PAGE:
A REGENCY CARVED GILT AND EBONISED WOOD CONVEX MIRROR OF UNUSUAL SIZE, CIRCA 1810
with a pair of two-light candle arms
height 71 ¼ in.; width 51 in.; length 12 in.
181 cm; 129.5 cm; 30.5 cm
In good conserved condition with some old repairs to carving, scattered repairs to leaf tips, rubbing and oxidation to gilding in places.
In response to your inquiry, we are pleased to provide you with a general report of the condition of the property described above. Since we are not professional conservators or restorers, we urge you to consult with a restorer or conservator of your choice who will be better able to provide a detailed, professional report. Prospective buyers should inspect each lot to satisfy themselves as to condition and must understand that any statement made by Sotheby's is merely a subjective qualified opinion. NOTWITHSTANDING THIS REPORT OR ANY DISCUSSIONS CONCERNING CONDITION OF A LOT, ALL LOTS ARE OFFERED AND SOLD "AS IS" IN ACCORDANCE WITH THE CONDITIONS OF SALE PRINTED IN THE CATALOGUE.
Convex circular mirror plates date back to the Middle Ages and were manufactured in France in the 18th century using moulds. They may have been imported to England, and Plate LXXVII of Ince and Mayhew's Universal System of Household Furniture (1762) illustrates eight designs for 'Frames for Convex or Concave Glasses which have a very pretty Effect in a well furnish'd Room', all of circular form with elaborate rococo surrounding elements. Few if any mirrors in this style survive today, so they must have been produced in very limited quantities at the time. The real fashion for this form began in the 1790s, possibly as a result of the trade disruption caused by the French Revolution, which spurred English manufacturers to develop products no longer able to be imported from France. Output of convex plates increased at the British Cast Plate Glass Manufacturers established at Ravenhead, St Helen's, Lancashire in 1773, and led to an explosion in popularity of the form, so much so that by 1803 Sheraton's Cabinet Dictionary defined a mirror as 'a circular convex glass in a gilt frame...by which the perspective of the room in which they are suspended, presents itself on the surface of the mirror, and produces an agreeable effect. On this account, as well as for the convenience of holding lights, they have now become universally in fashion, and are considered both as a useful and ornamental piece of furniture.'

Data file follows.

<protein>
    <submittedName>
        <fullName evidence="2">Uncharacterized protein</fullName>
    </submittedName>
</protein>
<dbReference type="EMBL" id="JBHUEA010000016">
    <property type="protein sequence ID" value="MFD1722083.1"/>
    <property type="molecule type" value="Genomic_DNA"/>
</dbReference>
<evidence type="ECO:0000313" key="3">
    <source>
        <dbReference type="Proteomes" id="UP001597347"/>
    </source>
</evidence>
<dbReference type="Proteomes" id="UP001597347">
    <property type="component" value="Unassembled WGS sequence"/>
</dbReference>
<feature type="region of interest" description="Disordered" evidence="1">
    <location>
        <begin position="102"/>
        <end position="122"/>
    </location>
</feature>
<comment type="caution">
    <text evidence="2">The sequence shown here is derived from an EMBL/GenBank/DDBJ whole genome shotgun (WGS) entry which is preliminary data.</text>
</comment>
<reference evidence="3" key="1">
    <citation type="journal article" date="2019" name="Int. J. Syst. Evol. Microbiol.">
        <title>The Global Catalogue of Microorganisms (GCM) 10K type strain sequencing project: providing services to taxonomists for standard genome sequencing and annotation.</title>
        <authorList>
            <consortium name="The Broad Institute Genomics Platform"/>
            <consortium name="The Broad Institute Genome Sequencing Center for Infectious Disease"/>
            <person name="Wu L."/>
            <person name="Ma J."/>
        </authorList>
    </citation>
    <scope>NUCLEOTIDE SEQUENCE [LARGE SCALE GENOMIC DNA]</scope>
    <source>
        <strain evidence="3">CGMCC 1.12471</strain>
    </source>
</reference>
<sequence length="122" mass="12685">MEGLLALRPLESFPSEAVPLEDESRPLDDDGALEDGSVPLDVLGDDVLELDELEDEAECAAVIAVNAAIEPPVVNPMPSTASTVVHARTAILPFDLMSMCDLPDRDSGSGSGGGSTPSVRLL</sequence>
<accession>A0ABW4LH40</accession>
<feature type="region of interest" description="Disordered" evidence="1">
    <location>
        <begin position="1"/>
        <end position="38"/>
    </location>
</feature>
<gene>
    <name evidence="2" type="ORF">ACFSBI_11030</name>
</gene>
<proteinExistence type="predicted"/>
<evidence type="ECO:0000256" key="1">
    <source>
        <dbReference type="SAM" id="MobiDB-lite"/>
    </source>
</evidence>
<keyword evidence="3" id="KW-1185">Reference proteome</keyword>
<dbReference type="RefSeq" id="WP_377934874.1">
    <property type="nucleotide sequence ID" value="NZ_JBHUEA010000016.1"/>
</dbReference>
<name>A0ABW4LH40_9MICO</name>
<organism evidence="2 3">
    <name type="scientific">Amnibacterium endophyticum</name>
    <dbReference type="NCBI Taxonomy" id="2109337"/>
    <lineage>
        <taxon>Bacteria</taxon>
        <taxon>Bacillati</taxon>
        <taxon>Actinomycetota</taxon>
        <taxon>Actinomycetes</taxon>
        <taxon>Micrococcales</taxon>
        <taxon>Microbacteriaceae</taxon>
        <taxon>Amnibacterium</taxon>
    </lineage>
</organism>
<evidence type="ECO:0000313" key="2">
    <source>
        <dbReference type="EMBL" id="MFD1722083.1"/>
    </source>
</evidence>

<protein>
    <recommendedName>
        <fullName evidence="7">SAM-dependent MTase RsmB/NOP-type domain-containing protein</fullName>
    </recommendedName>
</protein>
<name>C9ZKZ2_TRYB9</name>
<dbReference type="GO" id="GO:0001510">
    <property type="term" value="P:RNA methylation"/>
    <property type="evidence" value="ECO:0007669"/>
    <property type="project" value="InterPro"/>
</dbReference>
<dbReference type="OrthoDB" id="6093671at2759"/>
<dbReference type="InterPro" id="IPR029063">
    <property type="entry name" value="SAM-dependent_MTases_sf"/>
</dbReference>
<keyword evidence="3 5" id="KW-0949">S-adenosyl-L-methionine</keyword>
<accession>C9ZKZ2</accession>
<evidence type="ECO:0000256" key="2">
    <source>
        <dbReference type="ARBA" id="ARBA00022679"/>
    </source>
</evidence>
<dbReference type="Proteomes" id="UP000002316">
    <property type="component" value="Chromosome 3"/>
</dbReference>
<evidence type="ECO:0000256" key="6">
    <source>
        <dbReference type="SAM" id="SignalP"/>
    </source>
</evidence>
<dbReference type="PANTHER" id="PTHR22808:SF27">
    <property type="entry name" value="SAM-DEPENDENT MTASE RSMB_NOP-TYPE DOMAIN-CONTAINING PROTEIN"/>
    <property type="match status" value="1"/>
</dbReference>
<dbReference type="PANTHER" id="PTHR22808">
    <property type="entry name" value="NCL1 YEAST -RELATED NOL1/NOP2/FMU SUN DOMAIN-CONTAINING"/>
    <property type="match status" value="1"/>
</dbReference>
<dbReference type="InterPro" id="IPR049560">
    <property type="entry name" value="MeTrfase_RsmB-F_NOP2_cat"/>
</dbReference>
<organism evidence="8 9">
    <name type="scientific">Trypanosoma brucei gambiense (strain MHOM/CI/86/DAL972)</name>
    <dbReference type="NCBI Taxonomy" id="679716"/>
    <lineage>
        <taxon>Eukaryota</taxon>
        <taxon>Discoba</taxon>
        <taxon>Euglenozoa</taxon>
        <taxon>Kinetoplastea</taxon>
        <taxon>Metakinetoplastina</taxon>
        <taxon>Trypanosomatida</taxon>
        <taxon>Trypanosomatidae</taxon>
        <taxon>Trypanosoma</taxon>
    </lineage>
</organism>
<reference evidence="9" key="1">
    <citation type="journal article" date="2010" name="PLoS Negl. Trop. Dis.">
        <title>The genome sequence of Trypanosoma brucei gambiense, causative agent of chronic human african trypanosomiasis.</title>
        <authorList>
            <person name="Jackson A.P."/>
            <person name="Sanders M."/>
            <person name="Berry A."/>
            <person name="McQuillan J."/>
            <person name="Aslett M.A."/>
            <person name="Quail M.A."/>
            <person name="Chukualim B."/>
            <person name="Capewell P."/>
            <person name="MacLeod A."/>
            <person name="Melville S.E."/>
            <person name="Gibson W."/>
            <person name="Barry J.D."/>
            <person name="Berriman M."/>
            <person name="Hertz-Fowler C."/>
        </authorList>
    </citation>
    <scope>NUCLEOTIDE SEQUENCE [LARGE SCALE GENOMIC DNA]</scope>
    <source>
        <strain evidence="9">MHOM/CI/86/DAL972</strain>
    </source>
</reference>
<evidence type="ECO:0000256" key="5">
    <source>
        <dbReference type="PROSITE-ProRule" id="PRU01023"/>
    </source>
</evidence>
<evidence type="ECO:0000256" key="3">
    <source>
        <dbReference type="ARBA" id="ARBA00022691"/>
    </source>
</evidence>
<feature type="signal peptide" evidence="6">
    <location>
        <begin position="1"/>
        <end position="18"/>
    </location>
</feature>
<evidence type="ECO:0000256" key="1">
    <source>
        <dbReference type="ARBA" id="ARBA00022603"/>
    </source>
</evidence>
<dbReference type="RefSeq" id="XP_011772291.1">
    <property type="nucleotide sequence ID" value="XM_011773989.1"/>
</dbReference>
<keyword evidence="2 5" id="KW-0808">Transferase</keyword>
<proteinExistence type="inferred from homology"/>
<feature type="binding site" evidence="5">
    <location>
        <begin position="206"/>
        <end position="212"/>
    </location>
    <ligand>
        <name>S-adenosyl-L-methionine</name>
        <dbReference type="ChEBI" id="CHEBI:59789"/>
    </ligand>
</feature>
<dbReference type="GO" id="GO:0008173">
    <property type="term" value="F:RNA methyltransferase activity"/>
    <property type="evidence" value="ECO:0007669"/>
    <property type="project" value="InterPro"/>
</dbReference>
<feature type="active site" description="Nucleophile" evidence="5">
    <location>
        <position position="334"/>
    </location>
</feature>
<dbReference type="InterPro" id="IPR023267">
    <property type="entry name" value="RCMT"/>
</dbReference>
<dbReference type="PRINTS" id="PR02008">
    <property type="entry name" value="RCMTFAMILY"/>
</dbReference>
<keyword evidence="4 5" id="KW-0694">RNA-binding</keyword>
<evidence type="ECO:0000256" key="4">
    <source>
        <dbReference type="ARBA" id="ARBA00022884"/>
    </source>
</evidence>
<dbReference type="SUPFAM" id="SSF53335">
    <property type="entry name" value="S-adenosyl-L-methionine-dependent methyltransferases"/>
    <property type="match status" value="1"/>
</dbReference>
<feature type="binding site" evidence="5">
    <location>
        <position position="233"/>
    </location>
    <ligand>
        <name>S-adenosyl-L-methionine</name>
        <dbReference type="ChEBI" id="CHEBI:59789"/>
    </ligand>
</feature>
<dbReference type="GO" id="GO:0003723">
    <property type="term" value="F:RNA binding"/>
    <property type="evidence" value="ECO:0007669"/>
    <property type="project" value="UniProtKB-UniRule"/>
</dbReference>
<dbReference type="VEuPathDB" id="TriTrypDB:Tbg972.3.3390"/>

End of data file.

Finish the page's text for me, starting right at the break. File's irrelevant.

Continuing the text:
This example is distinguished by its exceptionally large size and boldly carved eagle cresting. Eagles were common decorative elements on Regency mirrors, along with sea horses and less frequently dragons, all highly appropriate iconography for the themes of power, victory and maritime prowess so prevalent during the Napoleonic wars of the early 19th century. Egyptian motifs also appear, a result of awakened interest in the Near East following Admiral Nelson's campaign of the Nile. Egyptian heads appear on the candle arms of a large convex mirror bearing the label of Thomas Fentham, a London carver, gilder and frame-maker based in the Strand (formerly with Hotspur, London; illustrated in C. Gilbert, Pictorial Dictionary of Marked London Furniture 1700-1840, Leeds 1996, p.204, fig. 344). Fentham was also a glass-grinder and several mirrors of comparable design and scale to the present lot bearing his label are recorded. Another mirror of a similarly large size was in the collection of Mr & Mrs Stephen C. Hilbert, sold Sotheby's New York, 24 May 2007, lot 76 ($90,000 with premium).